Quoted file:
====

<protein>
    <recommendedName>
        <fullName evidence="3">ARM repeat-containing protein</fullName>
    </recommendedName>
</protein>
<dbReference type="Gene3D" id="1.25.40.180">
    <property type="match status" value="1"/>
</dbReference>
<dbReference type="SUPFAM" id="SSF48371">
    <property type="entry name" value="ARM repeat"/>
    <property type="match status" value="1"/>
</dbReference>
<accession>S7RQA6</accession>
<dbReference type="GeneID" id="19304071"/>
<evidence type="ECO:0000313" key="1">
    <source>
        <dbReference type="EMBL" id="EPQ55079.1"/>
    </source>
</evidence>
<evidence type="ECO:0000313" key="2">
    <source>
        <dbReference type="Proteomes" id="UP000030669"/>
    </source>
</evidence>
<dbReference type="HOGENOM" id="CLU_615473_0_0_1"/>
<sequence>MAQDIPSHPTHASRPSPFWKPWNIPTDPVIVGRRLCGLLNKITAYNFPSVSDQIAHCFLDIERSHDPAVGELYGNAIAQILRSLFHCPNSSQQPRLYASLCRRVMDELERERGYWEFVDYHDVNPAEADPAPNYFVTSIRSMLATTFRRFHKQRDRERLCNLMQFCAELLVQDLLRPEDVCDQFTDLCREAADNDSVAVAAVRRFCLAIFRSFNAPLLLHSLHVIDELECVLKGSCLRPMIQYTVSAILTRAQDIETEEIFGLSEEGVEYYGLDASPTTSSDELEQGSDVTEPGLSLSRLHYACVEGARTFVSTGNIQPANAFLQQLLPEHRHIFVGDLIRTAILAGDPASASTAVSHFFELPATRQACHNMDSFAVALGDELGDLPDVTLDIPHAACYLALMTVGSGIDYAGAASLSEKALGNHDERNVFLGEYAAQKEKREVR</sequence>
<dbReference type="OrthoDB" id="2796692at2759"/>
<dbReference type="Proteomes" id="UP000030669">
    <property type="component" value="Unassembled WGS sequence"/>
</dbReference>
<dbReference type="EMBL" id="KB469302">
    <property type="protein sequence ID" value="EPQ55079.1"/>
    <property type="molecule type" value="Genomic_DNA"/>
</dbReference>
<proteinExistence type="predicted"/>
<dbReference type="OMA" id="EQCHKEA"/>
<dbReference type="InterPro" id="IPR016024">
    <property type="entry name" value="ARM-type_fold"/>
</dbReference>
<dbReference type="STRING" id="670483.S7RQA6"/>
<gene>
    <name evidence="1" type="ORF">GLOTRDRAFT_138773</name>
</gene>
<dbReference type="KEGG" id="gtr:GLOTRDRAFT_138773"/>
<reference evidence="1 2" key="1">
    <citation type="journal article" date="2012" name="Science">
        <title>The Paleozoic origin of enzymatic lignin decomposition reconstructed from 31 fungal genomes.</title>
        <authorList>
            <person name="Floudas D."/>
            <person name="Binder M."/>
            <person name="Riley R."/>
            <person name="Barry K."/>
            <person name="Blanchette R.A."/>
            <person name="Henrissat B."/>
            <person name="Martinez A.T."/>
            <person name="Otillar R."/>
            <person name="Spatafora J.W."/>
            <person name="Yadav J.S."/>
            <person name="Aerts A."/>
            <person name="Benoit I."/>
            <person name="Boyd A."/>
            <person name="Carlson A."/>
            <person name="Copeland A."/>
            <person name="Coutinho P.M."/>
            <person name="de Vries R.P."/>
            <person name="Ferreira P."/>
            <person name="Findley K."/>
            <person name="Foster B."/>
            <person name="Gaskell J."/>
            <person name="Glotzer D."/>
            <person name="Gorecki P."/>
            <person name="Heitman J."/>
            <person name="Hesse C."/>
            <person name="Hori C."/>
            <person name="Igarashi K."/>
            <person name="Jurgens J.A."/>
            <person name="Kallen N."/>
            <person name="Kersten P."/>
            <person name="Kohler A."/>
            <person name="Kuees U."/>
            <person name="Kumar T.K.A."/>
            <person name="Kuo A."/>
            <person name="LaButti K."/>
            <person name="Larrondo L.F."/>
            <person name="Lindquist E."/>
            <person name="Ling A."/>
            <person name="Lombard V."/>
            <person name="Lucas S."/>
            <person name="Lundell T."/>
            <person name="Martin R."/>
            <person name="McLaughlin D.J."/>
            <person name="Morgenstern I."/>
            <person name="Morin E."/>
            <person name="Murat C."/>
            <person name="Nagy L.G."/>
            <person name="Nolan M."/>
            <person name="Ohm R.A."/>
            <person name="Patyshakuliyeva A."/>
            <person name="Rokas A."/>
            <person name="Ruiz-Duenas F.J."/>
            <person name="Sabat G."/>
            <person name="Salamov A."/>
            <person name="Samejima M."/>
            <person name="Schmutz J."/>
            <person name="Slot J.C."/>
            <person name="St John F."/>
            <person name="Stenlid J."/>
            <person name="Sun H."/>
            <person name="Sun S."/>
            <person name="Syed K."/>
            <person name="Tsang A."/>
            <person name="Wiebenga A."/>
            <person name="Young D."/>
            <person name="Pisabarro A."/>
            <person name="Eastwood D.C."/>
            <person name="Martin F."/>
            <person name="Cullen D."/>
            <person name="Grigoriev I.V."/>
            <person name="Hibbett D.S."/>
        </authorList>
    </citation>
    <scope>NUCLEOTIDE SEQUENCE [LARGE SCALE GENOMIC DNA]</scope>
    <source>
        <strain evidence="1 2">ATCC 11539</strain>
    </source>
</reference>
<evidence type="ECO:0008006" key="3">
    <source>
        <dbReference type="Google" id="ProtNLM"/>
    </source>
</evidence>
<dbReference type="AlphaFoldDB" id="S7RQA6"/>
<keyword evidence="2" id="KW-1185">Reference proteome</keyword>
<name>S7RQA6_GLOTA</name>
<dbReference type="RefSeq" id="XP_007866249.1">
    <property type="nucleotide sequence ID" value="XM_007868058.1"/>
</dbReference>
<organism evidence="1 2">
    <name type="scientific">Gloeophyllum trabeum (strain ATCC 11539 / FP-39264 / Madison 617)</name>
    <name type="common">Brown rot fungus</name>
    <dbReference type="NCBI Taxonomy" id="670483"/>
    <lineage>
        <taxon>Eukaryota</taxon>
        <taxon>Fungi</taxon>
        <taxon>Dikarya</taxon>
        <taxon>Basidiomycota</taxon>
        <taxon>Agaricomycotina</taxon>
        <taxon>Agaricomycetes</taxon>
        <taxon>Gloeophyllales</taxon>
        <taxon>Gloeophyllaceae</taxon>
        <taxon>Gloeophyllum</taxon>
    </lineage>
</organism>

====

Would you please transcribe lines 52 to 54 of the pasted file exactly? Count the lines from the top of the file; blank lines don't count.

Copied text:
            <person name="Barry K."/>
            <person name="Blanchette R.A."/>
            <person name="Henrissat B."/>